South Korea offered no answer Thursday to Japan’s call to settle the row over Tokyo’s wartime forced labor through third-country arbitration, raising tensions further between the neighbors, with both countries turning down resolution proposals from the other.
Seoul intentionally missed Thursday’s deadline by which Tokyo demanded Seoul respond to its request to resolve historical disputes stemming from its 1910-45 colonization of the Korean Peninsula while hinting at possible retaliation measures if ignored.
Japanese Prime Minister Shinzo Abe greets South Korean President Moon Jae-in during the Group of 20 summit in Osaka, June 28. (Yonhap)
“I don’t think we need to be restricted by the date set unilaterally and arbitrarily by Japan,” Foreign Ministry spokesperson Kim In-chul told reporters during a regular briefing.
A Foreign Ministry official urged Japan Thursday to find a way forward through dialogue to come up with rational measures based on a proposal offered by Seoul in June, which was immediately rejected by Tokyo.
The government had proposed that South Korean and Japanese firms create a joint fund to compensate victims of forced labor.
On Wednesday, a senior government official also stressed that Seoul wants to resolve the issue through dialogue and consultation.
“I hope we can settle them (the issues) through this construct of dialogue and common consultation. We will hope that it could be the solution. We would prefer to be engaged through dialogue,” the official said.
Bilateral ties have frayed following the South Korean top court’s decisions last year ordering Japanese firms to pay damages to Korean victims of forced labor.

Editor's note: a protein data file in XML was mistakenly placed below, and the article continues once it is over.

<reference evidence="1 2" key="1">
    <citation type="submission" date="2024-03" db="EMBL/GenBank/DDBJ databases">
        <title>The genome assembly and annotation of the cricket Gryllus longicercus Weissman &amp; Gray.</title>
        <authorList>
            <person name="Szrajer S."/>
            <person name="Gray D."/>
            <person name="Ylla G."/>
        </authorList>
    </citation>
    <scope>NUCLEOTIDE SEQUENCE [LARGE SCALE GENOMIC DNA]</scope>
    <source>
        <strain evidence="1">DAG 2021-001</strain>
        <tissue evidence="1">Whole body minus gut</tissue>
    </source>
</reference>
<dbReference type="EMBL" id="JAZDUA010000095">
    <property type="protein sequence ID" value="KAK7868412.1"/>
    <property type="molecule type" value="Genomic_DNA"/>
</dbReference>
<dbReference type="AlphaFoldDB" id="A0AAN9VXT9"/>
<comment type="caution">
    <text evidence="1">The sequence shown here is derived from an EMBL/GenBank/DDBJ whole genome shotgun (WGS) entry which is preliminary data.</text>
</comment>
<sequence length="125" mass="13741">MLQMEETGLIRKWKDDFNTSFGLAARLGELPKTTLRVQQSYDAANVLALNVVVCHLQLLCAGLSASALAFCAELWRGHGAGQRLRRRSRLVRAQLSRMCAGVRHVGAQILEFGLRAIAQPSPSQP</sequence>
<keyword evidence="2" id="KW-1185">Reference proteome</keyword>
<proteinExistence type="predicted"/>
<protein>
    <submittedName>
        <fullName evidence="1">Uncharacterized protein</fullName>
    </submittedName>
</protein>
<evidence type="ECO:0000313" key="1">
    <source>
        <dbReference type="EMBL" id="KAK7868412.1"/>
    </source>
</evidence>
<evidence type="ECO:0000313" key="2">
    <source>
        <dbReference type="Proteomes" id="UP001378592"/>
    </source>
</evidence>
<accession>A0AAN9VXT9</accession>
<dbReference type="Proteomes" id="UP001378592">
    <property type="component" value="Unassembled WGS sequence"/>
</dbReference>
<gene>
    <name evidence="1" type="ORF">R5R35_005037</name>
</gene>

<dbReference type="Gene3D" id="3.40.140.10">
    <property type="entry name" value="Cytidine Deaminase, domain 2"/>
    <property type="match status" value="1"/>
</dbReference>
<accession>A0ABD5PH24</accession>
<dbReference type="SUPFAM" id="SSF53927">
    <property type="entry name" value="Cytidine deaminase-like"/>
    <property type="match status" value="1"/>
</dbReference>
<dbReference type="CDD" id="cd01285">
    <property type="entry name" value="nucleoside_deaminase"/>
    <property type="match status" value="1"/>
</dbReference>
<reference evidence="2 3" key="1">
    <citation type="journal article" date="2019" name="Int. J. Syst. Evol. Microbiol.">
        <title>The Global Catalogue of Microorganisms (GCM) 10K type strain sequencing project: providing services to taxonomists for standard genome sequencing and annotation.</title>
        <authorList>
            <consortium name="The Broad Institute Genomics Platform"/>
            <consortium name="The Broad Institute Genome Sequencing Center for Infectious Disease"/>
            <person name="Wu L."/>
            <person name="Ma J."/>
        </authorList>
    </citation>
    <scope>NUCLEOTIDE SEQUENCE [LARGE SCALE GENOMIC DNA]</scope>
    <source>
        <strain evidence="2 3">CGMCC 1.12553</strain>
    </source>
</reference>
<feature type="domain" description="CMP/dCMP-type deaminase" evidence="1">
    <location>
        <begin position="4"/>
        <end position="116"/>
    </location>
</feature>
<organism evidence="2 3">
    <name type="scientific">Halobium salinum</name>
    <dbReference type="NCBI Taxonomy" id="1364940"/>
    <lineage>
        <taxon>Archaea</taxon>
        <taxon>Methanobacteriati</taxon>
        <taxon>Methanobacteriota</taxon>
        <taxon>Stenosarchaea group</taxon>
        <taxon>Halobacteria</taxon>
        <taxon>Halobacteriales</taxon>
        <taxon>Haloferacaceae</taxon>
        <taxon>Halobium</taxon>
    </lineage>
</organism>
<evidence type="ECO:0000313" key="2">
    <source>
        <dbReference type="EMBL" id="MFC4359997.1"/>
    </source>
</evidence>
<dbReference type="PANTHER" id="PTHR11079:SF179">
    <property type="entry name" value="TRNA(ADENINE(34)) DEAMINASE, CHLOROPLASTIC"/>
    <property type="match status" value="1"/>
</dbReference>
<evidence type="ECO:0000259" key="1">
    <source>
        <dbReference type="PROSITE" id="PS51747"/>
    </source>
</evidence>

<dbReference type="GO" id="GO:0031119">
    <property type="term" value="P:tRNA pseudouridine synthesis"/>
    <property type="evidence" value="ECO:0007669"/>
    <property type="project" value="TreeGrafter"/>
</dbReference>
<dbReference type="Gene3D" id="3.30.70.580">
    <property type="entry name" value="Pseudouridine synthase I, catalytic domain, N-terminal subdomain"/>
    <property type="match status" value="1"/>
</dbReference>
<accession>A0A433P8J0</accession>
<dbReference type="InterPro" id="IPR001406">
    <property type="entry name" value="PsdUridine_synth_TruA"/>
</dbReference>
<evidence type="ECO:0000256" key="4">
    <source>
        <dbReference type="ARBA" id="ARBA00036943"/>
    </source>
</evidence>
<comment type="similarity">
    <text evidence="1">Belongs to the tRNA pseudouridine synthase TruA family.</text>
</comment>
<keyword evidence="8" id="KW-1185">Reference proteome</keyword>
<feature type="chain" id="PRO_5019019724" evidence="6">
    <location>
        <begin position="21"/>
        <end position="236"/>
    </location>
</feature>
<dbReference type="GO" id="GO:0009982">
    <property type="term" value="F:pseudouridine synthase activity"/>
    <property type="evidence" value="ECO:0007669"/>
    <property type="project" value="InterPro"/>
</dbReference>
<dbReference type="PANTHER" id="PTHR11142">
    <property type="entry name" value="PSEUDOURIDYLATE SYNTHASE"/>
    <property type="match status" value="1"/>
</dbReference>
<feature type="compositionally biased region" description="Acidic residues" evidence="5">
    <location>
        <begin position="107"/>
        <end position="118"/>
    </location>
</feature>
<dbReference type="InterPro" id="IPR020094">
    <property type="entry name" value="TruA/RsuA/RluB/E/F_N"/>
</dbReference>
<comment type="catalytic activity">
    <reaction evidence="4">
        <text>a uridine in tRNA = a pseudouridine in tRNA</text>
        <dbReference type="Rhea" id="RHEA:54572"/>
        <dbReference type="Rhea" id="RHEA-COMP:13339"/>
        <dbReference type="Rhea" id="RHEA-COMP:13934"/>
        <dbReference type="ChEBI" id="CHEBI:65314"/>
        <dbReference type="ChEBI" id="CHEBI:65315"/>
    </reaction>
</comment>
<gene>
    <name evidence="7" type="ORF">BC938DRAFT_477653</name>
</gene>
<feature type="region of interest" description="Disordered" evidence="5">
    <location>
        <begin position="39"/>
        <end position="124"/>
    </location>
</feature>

Heightening the tensions is Tokyo’s recent decision to restrict exports of high-tech materials to Korea, which Korea believes is a retaliatory measure in protest of the Supreme Court’s rulings.
The curb on exports of specialty materials vital to South Korea’s technology sector triggered concerns on disruptions in the global supply chains and declines in tech stocks.
The Foreign Ministry has been reiterating the government’s stance with respect to the Supreme Court’s decision. A ministry official noted that the asset sale plan is within Korean law. But he added that the government is mindful of other factors, such as how to ease victims’ pain while preserving relations with Japan.
Japan believes its brutal actions during the colonial period were settled in a 1965 treaty normalizing ties between the two countries.
On Thursday, Japan’s Deputy Chief Cabinet Secretary Yasutoshi Nishimura said Tokyo would continue to strongly demand Seoul accept its proposal for arbitration.
The Japanese government is reportedly considering taking the economic row with Korea to the International Court of Justice, as the deadline for seeking arbitration passed Thursday.